The Outlook for the US Economy, Oil Prices, and the Fed: Navigating the Challenges Ahead


Still lost in the heat of the moment was that traders seldom, if ever, put much weight on these comments because both are known to be hawks and non-voters. Moreover, it does not seem that either Mester or Bullard have updated their view on the terminal rate, but they think we should get there as fast as possible. And that is not a change of view.

Despite the Dollar rising last week, recent news suggests that the global economy is still on solid footing, which should eventually prove corrosive for the safe-haven Dollar. Hence a big part of the dollar “correction” is equally attributable to a market that has moved far too fast.

Ultimately the improving global economic backdrop should see the Dollar weaker during 2023.

Still, bear traps will line the path given the still-difficult road for Fed policymakers trying to slow the economy just enough to bring inflation back to target, where US economic data and Fedspeak will be the source of bullish USD shocks until the next month’s major US inflation prints.


After the initial oil price leak at the beginning of the year, bullish sentiment coalesced around a resurgent China and a rebounding European economy. Encompassing these signals was a Fed pause leading to a weaker dollar, opening the door for more robust Chinese fundamentals to take hold.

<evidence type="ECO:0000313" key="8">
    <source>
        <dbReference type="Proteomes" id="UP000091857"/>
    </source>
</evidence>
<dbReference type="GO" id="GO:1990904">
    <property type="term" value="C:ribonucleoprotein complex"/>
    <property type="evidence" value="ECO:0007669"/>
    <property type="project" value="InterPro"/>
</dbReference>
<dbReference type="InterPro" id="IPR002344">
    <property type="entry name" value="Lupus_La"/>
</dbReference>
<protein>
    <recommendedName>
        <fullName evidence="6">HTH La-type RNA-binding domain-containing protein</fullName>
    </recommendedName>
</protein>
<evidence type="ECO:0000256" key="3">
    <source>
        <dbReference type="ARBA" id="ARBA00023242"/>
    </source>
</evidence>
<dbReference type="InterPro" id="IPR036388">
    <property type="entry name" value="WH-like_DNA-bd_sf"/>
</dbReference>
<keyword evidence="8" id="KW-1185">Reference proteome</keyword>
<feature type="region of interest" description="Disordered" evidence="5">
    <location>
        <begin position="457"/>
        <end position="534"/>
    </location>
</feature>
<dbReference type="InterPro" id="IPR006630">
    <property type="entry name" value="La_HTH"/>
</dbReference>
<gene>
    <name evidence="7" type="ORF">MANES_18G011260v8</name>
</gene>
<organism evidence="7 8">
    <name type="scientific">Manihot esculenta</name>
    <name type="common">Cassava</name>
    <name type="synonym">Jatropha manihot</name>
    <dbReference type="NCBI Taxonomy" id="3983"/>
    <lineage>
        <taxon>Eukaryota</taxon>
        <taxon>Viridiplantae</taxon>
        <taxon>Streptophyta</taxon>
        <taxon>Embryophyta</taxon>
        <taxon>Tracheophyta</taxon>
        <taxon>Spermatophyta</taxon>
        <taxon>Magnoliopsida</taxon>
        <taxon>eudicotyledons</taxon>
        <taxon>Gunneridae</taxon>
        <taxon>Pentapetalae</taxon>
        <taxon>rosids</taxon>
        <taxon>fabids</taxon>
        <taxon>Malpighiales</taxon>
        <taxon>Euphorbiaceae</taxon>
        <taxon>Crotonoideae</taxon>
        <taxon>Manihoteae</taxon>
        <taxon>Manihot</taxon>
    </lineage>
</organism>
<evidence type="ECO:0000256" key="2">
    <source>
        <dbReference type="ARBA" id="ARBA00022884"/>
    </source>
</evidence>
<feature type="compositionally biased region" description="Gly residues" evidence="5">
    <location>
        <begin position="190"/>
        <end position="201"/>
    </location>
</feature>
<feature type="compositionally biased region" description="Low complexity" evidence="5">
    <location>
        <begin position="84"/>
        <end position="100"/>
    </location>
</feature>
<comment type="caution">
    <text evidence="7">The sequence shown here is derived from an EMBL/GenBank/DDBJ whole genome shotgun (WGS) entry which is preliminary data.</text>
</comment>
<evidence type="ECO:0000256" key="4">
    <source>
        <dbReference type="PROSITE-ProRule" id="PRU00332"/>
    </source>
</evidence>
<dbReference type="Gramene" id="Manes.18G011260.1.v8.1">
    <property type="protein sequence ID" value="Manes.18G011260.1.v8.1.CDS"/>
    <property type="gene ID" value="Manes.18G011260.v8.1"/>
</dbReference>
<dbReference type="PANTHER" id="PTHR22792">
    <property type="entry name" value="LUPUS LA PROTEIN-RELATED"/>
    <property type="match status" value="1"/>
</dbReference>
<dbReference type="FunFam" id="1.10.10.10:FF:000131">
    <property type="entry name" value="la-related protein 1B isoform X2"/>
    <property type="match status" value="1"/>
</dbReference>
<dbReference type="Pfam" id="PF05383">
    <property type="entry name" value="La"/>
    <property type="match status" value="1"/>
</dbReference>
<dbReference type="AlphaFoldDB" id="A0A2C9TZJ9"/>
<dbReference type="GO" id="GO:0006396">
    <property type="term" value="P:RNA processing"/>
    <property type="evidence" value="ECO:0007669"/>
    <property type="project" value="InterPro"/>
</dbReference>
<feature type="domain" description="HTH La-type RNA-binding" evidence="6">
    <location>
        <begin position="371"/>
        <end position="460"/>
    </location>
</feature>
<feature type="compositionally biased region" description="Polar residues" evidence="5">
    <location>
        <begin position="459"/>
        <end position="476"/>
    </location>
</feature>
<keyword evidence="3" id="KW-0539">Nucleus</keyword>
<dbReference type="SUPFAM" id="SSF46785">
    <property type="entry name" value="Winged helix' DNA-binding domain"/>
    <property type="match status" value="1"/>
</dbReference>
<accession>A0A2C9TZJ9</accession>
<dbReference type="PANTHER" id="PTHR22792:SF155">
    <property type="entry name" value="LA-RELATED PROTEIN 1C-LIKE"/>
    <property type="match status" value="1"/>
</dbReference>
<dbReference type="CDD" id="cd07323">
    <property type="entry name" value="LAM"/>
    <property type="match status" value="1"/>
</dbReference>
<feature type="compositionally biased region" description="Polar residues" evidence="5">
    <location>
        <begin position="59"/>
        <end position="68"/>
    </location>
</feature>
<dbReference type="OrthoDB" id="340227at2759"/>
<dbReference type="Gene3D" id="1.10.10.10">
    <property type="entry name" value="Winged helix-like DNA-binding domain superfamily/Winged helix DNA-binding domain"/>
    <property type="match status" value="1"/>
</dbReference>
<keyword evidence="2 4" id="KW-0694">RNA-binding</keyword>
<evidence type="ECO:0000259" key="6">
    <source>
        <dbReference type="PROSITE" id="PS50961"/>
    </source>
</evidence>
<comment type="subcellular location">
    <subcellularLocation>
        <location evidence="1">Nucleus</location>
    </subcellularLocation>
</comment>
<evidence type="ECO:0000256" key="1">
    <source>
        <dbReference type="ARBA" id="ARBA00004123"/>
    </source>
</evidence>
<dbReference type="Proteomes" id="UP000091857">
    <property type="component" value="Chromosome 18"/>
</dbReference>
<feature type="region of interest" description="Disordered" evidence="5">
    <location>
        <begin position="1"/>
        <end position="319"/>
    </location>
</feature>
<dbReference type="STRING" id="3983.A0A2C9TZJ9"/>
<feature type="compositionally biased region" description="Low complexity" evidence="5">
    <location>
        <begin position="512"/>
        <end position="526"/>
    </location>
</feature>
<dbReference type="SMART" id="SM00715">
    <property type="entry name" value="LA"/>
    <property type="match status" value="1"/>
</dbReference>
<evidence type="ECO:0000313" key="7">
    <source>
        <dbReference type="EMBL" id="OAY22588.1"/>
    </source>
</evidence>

While Europe remains a feel-good story, traders are now questioning the Chinese recovery, mainly due to property deleveraging, leaving less cash for Q2 consumption slingshot recovery.

And the latest string of robust US macro data points more towards an accelerating US economy, which, unfortunately, comes with a sting in the tail due to a higher or longer Fed narrative and a much stronger US dollar environment than expected, negative for oil markets.

Range-bound markets, quite frankly, are dull and cause traders to become circumspect.

And while the bullish China thesis remains primarily intact; however, higher-than-expected US and Russian production and the loss of gas-to-oil switching have left markets awash with current inventory, seeing traders turn wary. If the bullish thesis holds, it will take longer for oil markets to trade + $90, leaving oil bulls more exposed to the unavoidable macro cliffs.

But the Fed is the wild card. If they become hellbent on slowing the US economy through higher and higher interest rates resulting in a strong USD, the oil price rally could be pushed out to a 2024 story.